Nematode populations are subject to the season fluctuations. The largest populations of these parasites are found when root growth is rapid. Damage to your crops is patchy where it occurs. Populations and nematode activity will decrease as the root growth begins to decline and the soil temperatures cool below 60°F or rise above 85°F. Moisture content of the soil also effect nematode populations and activity. Optimum moisture content should be 40%-80% of field capacity.
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There are two general types of nematodes that you can encounter. They include ectoparasitic and endoparasitic nematodes. Ectoparasitic nematodes are known for spending their entire life cycle outside of a host. They are able to feed by inserting a spear or stylet into the plant, which is usually done at the root system.
Some examples of ectoparasitic nematodes include:
• Stubby root
Endoparasitic nematodes spend most of their life cycle within the plants. These nematodes include:
• Root knot
Soil samples that are taken at the root will reflect populations of endoparasitic nematodes through larval populations, which have not begun to enter into the plant root system.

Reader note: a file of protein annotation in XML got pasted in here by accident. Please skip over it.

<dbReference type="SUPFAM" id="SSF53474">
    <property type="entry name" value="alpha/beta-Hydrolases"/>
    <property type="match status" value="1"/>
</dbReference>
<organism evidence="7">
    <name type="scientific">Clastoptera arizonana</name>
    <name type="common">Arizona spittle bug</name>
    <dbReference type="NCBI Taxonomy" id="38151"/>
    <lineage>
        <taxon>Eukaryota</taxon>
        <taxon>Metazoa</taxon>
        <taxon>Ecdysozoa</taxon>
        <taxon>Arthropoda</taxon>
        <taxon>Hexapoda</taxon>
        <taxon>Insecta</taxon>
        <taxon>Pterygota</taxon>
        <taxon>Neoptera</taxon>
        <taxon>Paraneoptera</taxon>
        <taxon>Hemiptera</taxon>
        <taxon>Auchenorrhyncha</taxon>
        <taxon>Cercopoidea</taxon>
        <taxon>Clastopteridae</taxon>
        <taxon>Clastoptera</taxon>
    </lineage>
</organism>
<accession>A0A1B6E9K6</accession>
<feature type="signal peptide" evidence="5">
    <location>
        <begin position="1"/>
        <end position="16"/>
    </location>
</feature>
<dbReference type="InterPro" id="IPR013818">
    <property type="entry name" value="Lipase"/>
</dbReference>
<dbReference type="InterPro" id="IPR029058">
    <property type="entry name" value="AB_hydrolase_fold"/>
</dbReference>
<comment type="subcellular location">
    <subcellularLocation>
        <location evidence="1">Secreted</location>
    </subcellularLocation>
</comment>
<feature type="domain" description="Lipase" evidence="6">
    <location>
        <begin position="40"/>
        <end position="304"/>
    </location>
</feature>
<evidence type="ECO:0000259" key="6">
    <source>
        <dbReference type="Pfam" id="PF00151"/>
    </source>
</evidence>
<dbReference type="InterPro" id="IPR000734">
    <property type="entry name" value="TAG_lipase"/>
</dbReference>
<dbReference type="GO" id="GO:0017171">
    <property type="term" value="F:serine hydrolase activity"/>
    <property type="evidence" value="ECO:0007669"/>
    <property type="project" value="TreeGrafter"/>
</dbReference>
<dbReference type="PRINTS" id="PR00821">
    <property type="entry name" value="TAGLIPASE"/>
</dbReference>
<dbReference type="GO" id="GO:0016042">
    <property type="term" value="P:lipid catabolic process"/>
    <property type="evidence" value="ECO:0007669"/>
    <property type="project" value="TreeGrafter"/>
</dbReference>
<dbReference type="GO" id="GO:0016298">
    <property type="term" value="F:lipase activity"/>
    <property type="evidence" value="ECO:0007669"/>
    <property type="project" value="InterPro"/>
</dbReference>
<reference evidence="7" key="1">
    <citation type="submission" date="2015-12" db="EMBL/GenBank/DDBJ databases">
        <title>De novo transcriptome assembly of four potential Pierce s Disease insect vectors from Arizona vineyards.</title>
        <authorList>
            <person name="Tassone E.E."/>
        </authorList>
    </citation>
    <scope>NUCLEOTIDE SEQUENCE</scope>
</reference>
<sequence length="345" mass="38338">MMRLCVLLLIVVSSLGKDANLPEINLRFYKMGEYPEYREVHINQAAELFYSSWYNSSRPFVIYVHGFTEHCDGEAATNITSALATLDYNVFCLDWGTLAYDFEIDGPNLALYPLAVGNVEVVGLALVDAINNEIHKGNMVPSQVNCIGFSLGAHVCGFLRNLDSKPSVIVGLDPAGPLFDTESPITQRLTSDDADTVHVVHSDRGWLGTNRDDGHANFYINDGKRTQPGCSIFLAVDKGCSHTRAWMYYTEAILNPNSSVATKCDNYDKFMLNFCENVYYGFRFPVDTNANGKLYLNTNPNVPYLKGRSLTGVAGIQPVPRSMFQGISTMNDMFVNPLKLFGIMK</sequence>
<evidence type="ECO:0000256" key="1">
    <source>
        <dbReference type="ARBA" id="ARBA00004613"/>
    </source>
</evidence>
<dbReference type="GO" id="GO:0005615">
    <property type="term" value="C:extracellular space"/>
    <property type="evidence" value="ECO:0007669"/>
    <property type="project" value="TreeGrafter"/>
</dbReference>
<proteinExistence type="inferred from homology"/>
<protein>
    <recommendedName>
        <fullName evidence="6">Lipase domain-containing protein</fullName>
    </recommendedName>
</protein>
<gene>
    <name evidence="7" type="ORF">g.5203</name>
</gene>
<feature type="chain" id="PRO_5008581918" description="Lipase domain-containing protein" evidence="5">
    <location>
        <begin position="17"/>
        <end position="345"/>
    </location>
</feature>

Symptoms of Nematode Damage
Symptoms of nematode damage will look different and vary greatly depending on the age of the plant and which part of the plant is affected. Some classic symptoms that you may find include:
• Stunted growth
• Root knots or galls
• Root lesions
• Excessive root branching
• Devitalized root tips
• Leaf, stem, flower, and seed damage
It is important to make note that knots on roots are not necessarily associated with nematode damage. Nitrogen fixing nodules appear to look much like root knot nematodes on the root. Some plants naturally produce these. It is important to keep in mind that a not does not need to be present for there to be nematodes present. If one or more of the symptoms is present, testing for nematode damage is indicated.
Nematodes can ruin your plants. Do you have any in your soil?